|Want to get an Elvis costume for your next skydiving adventure? Just look online! You can find a great selection of Halloween costumes online, whether you want a cool rocker costume or a sassy Easter bunny costume.|
Watch Corey skydive with the Flying Elvi...
Watch Corey skydive with the Flying Elvi...
MPEG | WMV | AVI
♪Blue Suede Chutes ♫
Jumping with the Flying Elvi
BY COREY ELVI-TAN
PHOTOS BY BRUCE HAZELTON, MARI MIYATAKE AND SKYDIVE/SAN DIEGO
You know that dream where you're plummeting wildly toward your death, then your leg does a big kick and you wake up?
Well, both my legs were kicking, but I wasn't waking up. I had just stepped out of a perfectly working airplane.
In March 2001, I wrote that I'll save skydiving "for when I run out of more unique ideas." The fact is, it's too predictable for an adventure column.
OK, the fact is that I'm scared of heights. But I still wanted a twist. I know too many people who have skydived.
My twist had 20 legs, giant sunglasses and sings "Hound Dog." I skydived with the Flying Elvi, a team of 10 skydiving Elvis Presley impersonators. They invited the media to jump with them last month in the desert southeast of San Diego, as a publicity stunt to promote the San Diego State Fair, into which they'll parachute on July 7.
What better way to mark the upcoming 25th anniversary of the King's death in August than to possibly die myself?
"Do you weigh less than 225 lbs.?" asked the Fair's publicist, Steve Fiebing. The irony of a weight limit was inescapable. Elvis himself, at least in his later years, could not have jumped with the Flying Elvi.
Lelands Just For Fun costume shop in Hermosa Beach hooked me up with a white Elvis getup -- no doubt the first time this "jumpsuit" would be used literally. They also provided a jet-black pompadour wig. (Sadly, I already owned the giant sunglasses.)
The jumpsuit was vinyl, not the ideal desert fabric -- but at least it served a safety function. If my main and backup chutes failed to deploy, the huge bell bottoms would slow me down.
"If you fall and die, I still want my costume back," joked owner Leland Van Andler.
I practiced by singing "Suspicious Minds" while jumping the three stairs leading from the door to the living room of my apartment. Somehow, this did not seem sufficient.
The Flying Elvises were pretty much the only funny thing about the 1992 comedy "Honeymoon in Vegas." (Nicolas Cage, that great comic actor, jumped out of a plane with the Utah chapter.)
For once, fiction was stranger than truth. There were no Flying Elvises, Utah chapter or otherwise. But a Las Vegas stage producer soon changed this. Dick Feeney procured a mess of rhinestone jumpsuits and parachutes, dreamed up the "Elvi" pluralization, and the rest is history.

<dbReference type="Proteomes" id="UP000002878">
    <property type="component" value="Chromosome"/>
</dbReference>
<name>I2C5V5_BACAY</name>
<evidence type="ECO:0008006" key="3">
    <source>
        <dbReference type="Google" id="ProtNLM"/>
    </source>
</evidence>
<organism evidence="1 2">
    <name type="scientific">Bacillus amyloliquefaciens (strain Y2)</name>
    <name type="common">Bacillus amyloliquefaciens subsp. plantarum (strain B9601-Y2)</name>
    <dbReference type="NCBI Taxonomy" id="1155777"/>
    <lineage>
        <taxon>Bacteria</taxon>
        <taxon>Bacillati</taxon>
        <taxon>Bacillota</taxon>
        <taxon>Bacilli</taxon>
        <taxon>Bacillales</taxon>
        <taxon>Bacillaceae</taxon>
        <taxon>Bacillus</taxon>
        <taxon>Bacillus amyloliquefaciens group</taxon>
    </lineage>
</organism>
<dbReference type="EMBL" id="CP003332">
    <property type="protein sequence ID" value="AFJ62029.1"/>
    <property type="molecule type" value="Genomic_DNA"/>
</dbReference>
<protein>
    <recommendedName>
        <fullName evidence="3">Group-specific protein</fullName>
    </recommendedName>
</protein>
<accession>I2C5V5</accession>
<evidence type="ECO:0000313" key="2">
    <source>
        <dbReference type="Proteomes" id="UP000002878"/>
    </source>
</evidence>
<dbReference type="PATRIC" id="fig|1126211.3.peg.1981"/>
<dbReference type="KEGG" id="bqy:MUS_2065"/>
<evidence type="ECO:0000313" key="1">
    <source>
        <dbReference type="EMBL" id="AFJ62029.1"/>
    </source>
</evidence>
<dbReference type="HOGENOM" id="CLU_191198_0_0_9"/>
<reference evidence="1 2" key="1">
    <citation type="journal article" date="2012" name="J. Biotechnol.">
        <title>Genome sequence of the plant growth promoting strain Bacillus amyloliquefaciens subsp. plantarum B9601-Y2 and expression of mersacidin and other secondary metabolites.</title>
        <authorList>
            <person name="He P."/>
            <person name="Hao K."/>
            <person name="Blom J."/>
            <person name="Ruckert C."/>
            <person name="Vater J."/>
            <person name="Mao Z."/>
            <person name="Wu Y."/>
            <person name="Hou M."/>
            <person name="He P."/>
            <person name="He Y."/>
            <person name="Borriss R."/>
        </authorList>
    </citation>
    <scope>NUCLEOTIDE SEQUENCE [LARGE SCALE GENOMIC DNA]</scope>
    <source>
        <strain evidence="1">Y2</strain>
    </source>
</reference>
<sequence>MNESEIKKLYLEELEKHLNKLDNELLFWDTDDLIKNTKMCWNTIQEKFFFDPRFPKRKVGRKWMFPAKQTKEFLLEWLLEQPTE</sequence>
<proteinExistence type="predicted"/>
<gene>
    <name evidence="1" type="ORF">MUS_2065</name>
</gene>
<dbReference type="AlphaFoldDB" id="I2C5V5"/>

My morning dressed as Elvis Presley began as I'm sure many of Presley's had -- at an International House of Pancakes.
"You've returned!" the hostess said, bowing, confirming my suspicion that Elvis had been there before.
"Thanguverymuch," I said after she led me to my booth, making sure to squeeze my catchphrase into one long Southern-accented syllable. It was drowned out, however, by the noise of my vinyl-encased seat squeezing across IHOP's vinyl-encased seat.
The King seemed to frighten nearby children, causing one to actually abandon her Rooty Jr. breakfast and hit the floor. But he impressed the older folk.
"You're obviously a professional impersonator," said a man who said he was visiting from Florida. The fact that I was a 5-foot-6 Elvis in essentially a white Hefty bag, with a honkin' Jewish nose and a helium-inflected voice, didn't seem to faze him.
"Are you performing locally?" he continued, eyes agape. "My friend and I would love to come catch your act."
"Thanguverymuch," I said.
I don't like peanut butter and banana sandwiches. But in retrospect, I should have ordered one anyway and left it there.
Let's just pretend I did.
Skydive San Diego is a beautiful and desolate plateau surrounded by airplane hangars and desert mountains in Jamul. Five other journalists were already waiting there, along with Dick Feeney and his Elvi. I was the only reporter committed enough to arrive in Elvis drag. The San Diego Union-Tribune's Mark Sauer did not even plan on jumping.
"Chicken?" I goaded him.
"Of course," he said.
"You're not a real reporter, like me," I said.
"I can tell from the way you're dressed," Sauer responded.
He eventually caved in, and all six of us signed up. Since we were amateurs, our jumps had to be tandem. We would each have an Elvis strapped to our back. (But then, who doesn't know what that experience is like?)